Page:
Rep. Robert Pittenger, R-N.C., has gone on the offensive as to whether or not he violated ethics rules, requesting Thursday that the House Ethics Committee investigate him.
The FBI and the IRS are currently investigating his former company, Pittenger Land Investment, according to local media reports, to determine whether Pittenger transferred money from the company to his congressional campaign in 2012. Pittenger contends he did nothing wrong, and he wants the Ethics Committee to prove it. “I have lived a life of integrity, personally, professionally, and in public service,” Pittenger said Thursday in a news release. “Regrettably, recent media reports have not conveyed accurate information regarding our activities.”
He later added, “My objective is to address these issues directly and confirm that I have always acted properly and in full respect for the law and House Ethics rules.”
The House Ethics Committee declined to comment on Pittenger’s request.
The committee has investigated members’ conduct at their request in the past. Last year, former Rep. Tom Petri, R-Wis., asked the committee to look into his conduct with a company in his district, and the committee did not find any wrongdoings .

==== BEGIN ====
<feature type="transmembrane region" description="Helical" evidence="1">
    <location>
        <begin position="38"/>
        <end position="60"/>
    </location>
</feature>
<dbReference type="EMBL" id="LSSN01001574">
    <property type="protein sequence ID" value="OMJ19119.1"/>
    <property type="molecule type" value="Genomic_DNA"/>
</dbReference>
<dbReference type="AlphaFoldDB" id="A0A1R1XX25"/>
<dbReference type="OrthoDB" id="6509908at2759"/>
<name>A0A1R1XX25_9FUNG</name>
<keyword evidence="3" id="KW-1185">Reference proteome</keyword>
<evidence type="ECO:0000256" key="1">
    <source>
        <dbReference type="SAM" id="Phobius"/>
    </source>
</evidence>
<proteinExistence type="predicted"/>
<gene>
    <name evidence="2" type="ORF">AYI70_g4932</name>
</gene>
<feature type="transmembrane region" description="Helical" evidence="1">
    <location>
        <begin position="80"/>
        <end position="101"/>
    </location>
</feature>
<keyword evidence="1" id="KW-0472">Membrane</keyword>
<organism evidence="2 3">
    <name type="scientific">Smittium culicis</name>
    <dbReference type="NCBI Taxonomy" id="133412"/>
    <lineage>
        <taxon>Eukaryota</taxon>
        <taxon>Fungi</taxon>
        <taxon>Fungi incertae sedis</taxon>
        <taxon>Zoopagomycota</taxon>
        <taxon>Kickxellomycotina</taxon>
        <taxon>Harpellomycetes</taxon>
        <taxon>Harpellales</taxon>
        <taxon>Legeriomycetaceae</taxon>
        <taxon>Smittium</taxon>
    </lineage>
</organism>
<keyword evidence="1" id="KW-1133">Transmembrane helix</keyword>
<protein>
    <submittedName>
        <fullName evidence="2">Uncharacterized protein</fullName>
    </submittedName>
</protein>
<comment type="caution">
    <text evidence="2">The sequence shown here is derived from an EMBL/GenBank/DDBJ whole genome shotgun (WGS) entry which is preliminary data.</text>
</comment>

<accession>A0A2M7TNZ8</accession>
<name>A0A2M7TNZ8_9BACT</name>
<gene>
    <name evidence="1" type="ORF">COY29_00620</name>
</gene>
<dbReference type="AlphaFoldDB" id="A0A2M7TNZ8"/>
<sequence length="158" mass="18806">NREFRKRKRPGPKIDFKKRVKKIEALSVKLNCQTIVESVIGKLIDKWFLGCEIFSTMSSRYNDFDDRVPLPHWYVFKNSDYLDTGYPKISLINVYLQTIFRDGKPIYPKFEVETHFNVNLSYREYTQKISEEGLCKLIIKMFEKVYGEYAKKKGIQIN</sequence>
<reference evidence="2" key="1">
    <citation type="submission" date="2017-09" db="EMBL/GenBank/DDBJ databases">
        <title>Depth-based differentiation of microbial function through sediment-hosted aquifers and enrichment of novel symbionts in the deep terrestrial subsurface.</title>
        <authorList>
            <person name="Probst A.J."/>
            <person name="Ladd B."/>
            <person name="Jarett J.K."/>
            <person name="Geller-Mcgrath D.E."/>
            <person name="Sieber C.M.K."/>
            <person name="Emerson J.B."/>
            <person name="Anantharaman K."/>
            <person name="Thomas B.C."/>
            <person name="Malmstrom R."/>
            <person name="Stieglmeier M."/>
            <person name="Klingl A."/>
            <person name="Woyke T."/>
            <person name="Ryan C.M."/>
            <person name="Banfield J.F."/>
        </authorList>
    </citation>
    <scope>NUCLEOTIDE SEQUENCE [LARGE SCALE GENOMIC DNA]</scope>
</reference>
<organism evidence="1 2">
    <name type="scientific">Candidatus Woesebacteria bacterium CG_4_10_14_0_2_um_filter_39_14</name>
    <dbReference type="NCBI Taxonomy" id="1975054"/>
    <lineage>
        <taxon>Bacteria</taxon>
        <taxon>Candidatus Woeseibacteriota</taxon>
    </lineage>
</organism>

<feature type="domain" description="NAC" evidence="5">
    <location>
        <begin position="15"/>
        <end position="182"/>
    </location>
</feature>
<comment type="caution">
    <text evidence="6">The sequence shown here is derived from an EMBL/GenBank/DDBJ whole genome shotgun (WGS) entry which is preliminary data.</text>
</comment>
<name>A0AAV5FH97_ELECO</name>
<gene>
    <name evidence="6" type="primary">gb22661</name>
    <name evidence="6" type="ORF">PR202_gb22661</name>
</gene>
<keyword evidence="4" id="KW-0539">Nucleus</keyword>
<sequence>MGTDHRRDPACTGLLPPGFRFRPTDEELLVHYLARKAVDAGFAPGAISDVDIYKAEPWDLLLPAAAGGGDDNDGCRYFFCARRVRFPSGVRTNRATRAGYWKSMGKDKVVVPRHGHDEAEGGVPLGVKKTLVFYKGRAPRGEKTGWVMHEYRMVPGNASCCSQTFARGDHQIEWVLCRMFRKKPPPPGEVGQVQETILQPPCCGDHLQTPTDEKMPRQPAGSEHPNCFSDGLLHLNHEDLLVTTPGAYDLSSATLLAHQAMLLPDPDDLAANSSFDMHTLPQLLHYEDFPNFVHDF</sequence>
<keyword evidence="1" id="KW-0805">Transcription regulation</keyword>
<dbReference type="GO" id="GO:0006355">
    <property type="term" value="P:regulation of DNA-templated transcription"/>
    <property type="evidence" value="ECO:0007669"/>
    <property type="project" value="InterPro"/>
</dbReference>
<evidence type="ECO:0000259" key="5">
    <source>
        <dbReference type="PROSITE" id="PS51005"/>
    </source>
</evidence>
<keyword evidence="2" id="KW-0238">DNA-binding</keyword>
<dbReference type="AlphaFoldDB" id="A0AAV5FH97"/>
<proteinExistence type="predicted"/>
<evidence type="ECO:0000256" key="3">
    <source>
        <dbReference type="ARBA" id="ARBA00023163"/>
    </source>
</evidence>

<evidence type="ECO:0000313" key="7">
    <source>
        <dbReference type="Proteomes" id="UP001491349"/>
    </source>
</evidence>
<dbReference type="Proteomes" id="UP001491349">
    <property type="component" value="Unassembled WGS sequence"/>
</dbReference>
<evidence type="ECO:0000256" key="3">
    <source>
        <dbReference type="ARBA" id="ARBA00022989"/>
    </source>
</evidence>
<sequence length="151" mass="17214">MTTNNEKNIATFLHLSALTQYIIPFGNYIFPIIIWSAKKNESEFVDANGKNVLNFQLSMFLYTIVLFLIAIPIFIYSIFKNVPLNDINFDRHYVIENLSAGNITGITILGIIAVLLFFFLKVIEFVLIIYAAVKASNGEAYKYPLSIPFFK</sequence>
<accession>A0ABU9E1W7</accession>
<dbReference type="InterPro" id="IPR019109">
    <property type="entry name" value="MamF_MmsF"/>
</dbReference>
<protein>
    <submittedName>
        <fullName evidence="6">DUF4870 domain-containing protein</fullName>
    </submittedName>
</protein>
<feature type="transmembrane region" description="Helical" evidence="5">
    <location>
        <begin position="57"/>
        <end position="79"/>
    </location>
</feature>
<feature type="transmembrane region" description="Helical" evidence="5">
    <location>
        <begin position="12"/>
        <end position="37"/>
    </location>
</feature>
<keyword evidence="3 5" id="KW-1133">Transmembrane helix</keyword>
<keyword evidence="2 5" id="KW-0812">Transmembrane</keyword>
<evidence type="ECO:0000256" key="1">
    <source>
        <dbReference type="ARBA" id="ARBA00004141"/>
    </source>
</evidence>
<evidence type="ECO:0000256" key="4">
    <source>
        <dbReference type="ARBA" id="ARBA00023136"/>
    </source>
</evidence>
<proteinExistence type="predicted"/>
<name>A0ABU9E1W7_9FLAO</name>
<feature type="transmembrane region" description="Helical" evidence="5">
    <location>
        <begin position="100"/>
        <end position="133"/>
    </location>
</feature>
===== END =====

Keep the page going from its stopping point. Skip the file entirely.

But attempting to have the committee clear a lawmaker’s own name has also been known to backfire. Rep. Charles B. Rangel, D-N.Y., requested the committee look into ethics questions and, in 2010 the committee found 11 violations , which resulted in his censure in the House.
It is not clear how a federal investigation into Pittenger might affect whether the Ethics Committee will accept his request for an investigation. In the past, the committee has deferred investigation into a lawmaker at the request of law enforcement, as was the case with former Rep. Michael G. Grimm, R-N.Y .
Why Did Petri Ask to Be Investigated? | A Question of Ethics
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